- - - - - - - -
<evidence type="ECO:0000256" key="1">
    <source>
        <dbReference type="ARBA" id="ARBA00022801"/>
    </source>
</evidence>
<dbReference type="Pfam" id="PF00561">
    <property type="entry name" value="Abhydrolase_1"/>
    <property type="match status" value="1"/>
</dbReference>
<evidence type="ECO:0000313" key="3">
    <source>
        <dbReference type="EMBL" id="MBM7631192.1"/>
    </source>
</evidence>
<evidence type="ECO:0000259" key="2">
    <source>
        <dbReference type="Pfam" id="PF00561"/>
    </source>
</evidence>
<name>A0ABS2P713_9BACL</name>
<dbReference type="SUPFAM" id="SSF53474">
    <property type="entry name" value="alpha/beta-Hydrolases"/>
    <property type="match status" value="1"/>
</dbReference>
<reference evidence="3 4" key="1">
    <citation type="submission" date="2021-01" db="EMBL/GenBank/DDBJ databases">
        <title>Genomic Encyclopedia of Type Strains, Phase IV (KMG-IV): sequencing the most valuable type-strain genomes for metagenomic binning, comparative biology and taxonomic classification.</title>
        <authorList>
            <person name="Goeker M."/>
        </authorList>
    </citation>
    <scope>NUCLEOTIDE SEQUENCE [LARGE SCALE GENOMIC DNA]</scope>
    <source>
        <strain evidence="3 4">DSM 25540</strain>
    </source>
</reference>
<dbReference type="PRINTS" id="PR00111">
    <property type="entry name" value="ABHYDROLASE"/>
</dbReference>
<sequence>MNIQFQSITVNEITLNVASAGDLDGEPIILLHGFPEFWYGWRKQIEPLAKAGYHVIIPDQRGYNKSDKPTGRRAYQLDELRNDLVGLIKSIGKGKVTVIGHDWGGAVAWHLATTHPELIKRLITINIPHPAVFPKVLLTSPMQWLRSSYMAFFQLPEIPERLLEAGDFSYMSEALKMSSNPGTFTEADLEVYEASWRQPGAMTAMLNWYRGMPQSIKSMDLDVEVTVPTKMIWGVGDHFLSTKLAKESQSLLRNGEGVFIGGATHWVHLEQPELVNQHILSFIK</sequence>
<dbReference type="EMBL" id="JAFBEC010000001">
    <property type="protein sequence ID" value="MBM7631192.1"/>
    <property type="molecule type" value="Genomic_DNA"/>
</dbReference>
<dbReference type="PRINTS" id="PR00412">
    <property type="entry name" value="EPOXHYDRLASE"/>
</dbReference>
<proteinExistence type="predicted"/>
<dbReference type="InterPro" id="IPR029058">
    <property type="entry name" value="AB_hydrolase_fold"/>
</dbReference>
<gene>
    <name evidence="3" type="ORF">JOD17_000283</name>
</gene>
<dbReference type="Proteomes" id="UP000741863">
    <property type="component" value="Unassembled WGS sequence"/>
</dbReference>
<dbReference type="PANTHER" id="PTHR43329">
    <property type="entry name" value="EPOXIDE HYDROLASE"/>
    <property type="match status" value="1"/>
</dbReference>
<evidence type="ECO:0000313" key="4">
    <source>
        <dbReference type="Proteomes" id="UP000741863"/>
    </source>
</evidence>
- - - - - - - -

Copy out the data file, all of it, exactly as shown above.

<evidence type="ECO:0000256" key="1">
    <source>
        <dbReference type="ARBA" id="ARBA00022801"/>
    </source>
</evidence>
<dbReference type="Pfam" id="PF00561">
    <property type="entry name" value="Abhydrolase_1"/>
    <property type="match status" value="1"/>
</dbReference>
<evidence type="ECO:0000313" key="3">
    <source>
        <dbReference type="EMBL" id="MBM7631192.1"/>
    </source>
</evidence>
<evidence type="ECO:0000259" key="2">
    <source>
        <dbReference type="Pfam" id="PF00561"/>
    </source>
</evidence>
<name>A0ABS2P713_9BACL</name>
<dbReference type="SUPFAM" id="SSF53474">
    <property type="entry name" value="alpha/beta-Hydrolases"/>
    <property type="match status" value="1"/>
</dbReference>
<reference evidence="3 4" key="1">
    <citation type="submission" date="2021-01" db="EMBL/GenBank/DDBJ databases">
        <title>Genomic Encyclopedia of Type Strains, Phase IV (KMG-IV): sequencing the most valuable type-strain genomes for metagenomic binning, comparative biology and taxonomic classification.</title>
        <authorList>
            <person name="Goeker M."/>
        </authorList>
    </citation>
    <scope>NUCLEOTIDE SEQUENCE [LARGE SCALE GENOMIC DNA]</scope>
    <source>
        <strain evidence="3 4">DSM 25540</strain>
    </source>
</reference>
<dbReference type="PRINTS" id="PR00111">
    <property type="entry name" value="ABHYDROLASE"/>
</dbReference>
<sequence>MNIQFQSITVNEITLNVASAGDLDGEPIILLHGFPEFWYGWRKQIEPLAKAGYHVIIPDQRGYNKSDKPTGRRAYQLDELRNDLVGLIKSIGKGKVTVIGHDWGGAVAWHLATTHPELIKRLITINIPHPAVFPKVLLTSPMQWLRSSYMAFFQLPEIPERLLEAGDFSYMSEALKMSSNPGTFTEADLEVYEASWRQPGAMTAMLNWYRGMPQSIKSMDLDVEVTVPTKMIWGVGDHFLSTKLAKESQSLLRNGEGVFIGGATHWVHLEQPELVNQHILSFIK</sequence>
<dbReference type="EMBL" id="JAFBEC010000001">
    <property type="protein sequence ID" value="MBM7631192.1"/>
    <property type="molecule type" value="Genomic_DNA"/>
</dbReference>
<dbReference type="PRINTS" id="PR00412">
    <property type="entry name" value="EPOXHYDRLASE"/>
</dbReference>
<proteinExistence type="predicted"/>
<dbReference type="InterPro" id="IPR029058">
    <property type="entry name" value="AB_hydrolase_fold"/>
</dbReference>
<gene>
    <name evidence="3" type="ORF">JOD17_000283</name>
</gene>
<dbReference type="Proteomes" id="UP000741863">
    <property type="component" value="Unassembled WGS sequence"/>
</dbReference>
<dbReference type="PANTHER" id="PTHR43329">
    <property type="entry name" value="EPOXIDE HYDROLASE"/>
    <property type="match status" value="1"/>
</dbReference>
<evidence type="ECO:0000313" key="4">
    <source>
        <dbReference type="Proteomes" id="UP000741863"/>
    </source>
</evidence>